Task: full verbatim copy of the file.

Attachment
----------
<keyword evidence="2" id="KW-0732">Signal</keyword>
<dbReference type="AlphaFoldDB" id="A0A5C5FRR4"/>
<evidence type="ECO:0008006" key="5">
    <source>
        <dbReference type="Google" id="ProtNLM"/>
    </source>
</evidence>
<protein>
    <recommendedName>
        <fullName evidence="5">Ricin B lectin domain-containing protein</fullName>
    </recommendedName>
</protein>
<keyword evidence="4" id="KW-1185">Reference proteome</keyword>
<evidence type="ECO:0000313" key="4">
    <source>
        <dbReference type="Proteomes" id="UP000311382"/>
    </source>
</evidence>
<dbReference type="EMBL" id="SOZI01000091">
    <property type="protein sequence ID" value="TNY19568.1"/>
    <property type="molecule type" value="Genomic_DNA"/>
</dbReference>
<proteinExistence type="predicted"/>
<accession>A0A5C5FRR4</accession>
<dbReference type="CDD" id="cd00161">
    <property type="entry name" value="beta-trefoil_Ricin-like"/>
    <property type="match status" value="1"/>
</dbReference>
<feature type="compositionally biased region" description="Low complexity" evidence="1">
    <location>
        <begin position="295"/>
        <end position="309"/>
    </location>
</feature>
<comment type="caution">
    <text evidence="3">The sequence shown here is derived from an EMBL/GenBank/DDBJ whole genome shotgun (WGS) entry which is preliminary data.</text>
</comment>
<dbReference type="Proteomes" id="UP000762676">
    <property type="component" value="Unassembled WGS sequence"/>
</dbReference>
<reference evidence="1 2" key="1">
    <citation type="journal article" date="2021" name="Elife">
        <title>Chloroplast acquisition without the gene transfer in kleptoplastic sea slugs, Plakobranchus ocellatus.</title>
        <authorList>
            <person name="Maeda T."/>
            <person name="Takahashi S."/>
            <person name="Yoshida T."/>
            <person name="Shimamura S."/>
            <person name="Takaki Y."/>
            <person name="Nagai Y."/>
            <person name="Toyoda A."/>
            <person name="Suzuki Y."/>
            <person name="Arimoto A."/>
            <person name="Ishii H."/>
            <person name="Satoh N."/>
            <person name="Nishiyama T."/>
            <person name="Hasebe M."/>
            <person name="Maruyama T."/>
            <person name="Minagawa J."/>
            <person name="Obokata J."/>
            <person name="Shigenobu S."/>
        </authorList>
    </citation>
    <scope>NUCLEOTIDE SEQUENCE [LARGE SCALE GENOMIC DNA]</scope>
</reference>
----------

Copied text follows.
<keyword evidence="2" id="KW-0732">Signal</keyword>
<dbReference type="AlphaFoldDB" id="A0A5C5FRR4"/>
<evidence type="ECO:0008006" key="5">
    <source>
        <dbReference type="Google" id="ProtNLM"/>
    </source>
</evidence>
<protein>
    <recommendedName>
        <fullName evidence="5">Ricin B lectin domain-containing protein</fullName>
    </recommendedName>
</protein>
<keyword evidence="4" id="KW-1185">Reference proteome</keyword>
<evidence type="ECO:0000313" key="4">
    <source>
        <dbReference type="Proteomes" id="UP000311382"/>
    </source>
</evidence>
<dbReference type="EMBL" id="SOZI01000091">
    <property type="protein sequence ID" value="TNY19568.1"/>
    <property type="molecule type" value="Genomic_DNA"/>
</dbReference>
<proteinExistence type="predicted"/>
<accession>A0A5C5FRR4</accession>
<dbReference type="CDD" id="cd00161">
    <property type="entry name" value="beta-trefoil_Ricin-like"/>
    <property type="match status" value="1"/>
</dbReference>
<feature type="compositionally biased region" description="Low complexity" evidence="1">
    <location>
        <begin position="295"/>
        <end position="309"/>
    </location>
</feature>
<comment type="caution">
    <text evidence="3">The sequence shown here is derived from an EMBL/GenBank/DDBJ whole genome shotgun (WGS) entry which is preliminary data.</text>
</comment>
<dbReference type="Proteomes" id="UP000762676">
    <property type="component" value="Unassembled WGS sequence"/>
</dbReference>
<reference evidence="1 2" key="1">
    <citation type="journal article" date="2021" name="Elife">
        <title>Chloroplast acquisition without the gene transfer in kleptoplastic sea slugs, Plakobranchus ocellatus.</title>
        <authorList>
            <person name="Maeda T."/>
            <person name="Takahashi S."/>
            <person name="Yoshida T."/>
            <person name="Shimamura S."/>
            <person name="Takaki Y."/>
            <person name="Nagai Y."/>
            <person name="Toyoda A."/>
            <person name="Suzuki Y."/>
            <person name="Arimoto A."/>
            <person name="Ishii H."/>
            <person name="Satoh N."/>
            <person name="Nishiyama T."/>
            <person name="Hasebe M."/>
            <person name="Maruyama T."/>
            <person name="Minagawa J."/>
            <person name="Obokata J."/>
            <person name="Shigenobu S."/>
        </authorList>
    </citation>
    <scope>NUCLEOTIDE SEQUENCE [LARGE SCALE GENOMIC DNA]</scope>
</reference>